This is the sixteenth entry for this meme, suggested by Sheila@ One Persons Journey Through A World of Books.
I am still working on Private Life by Jane Smily on the Kindle, about 45%, it says. I read it waiting for my wife in the Doctor's Office, the Lab work, and Urgent care, etc. Good waiting room reading. I like this kind of reading for these situations.
While in Colorado, Estes Park, at McDonald's Bookstore, I saw a new book that was going to have a book signing (after we were to live) at the local library by Dr. Walter R. Borneman. The title of the book is: "Rival Rails: The race to build America's greatest transcontinental railroad."
This is the review from Amazon by Jay Freeman for BookList:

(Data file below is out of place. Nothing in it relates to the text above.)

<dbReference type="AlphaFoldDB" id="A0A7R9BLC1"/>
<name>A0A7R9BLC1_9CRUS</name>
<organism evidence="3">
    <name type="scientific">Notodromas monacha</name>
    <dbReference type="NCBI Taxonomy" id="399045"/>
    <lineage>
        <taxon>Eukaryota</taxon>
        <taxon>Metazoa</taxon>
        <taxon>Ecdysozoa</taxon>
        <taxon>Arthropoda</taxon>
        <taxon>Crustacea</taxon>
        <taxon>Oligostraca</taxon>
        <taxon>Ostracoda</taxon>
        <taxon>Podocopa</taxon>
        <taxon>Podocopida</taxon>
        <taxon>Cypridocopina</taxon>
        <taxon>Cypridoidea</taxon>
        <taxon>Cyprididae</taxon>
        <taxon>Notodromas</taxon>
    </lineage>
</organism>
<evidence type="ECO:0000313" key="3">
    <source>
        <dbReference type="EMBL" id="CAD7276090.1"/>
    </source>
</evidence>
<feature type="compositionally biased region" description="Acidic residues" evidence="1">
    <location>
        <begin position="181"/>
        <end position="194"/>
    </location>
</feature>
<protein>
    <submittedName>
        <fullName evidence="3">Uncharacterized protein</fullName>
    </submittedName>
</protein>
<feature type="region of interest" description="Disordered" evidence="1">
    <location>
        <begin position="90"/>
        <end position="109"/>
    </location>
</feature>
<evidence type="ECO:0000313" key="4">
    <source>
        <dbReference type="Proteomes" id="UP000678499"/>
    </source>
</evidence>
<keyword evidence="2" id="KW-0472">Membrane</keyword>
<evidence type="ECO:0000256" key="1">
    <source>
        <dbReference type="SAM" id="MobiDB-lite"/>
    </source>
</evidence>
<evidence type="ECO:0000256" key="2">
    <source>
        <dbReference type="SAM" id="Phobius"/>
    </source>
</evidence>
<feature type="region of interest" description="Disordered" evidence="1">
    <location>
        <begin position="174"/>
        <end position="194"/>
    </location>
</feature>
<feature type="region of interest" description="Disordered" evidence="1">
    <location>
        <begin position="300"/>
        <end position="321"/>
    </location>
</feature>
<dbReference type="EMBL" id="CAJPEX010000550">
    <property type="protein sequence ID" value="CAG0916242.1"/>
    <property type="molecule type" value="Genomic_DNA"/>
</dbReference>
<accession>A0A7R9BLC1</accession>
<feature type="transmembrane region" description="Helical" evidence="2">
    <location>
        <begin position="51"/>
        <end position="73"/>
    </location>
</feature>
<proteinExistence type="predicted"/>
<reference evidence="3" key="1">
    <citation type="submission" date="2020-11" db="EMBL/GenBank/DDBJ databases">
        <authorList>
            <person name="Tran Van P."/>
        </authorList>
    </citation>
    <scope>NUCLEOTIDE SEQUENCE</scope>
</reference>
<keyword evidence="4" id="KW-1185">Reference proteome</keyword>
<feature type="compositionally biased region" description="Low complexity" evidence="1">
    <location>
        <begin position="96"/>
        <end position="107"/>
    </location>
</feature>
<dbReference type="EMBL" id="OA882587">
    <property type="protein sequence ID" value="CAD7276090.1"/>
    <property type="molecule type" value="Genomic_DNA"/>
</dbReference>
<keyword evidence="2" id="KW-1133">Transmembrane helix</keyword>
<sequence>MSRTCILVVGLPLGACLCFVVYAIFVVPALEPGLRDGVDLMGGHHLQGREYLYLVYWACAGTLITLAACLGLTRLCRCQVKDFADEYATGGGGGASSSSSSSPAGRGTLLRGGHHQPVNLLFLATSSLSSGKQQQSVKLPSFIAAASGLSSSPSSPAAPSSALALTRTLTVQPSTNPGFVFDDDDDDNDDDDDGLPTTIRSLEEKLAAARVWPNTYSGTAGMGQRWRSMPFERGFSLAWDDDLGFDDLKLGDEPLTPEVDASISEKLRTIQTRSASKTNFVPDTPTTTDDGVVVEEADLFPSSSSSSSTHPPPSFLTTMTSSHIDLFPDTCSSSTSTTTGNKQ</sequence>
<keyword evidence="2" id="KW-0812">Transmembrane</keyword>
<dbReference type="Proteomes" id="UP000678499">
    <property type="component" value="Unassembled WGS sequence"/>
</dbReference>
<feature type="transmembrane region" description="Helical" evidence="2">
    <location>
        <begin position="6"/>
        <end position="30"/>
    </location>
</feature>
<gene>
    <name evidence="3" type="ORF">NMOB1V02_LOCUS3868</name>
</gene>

Before the Civil War, the most logical route for the planned transcontinental railroad was across the southern plains and the deserts of the southwest. Instead, for reasons more political than economic, the more northerly route was selected, and the two strands were joined at Promontory Point, Utah, in 1868. Almost immediately, the competition began for the rights to build a web of lines across the southern route. Borneman, a historian and attorney, has written an interesting, if uneven, chronicle of the political as well as physical struggles to complete these tasks. He profiles numerous competing companies and their sponsors, and he describes their often cutthroat tactics and greed. Eventually, two large companies, the Southern Pacific and the Atchison, Topeka and Santa Fe, squeezed out or absorbed other competitors. When he sticks to the actual process of construction, Borneman’s narrative is brisk, colorful, and exciting. It drags and confuses when it deals with the machinations in corporate board rooms. Still, this is a worthy look at a less-publicized aspect of railroad construction. --Jay Freeman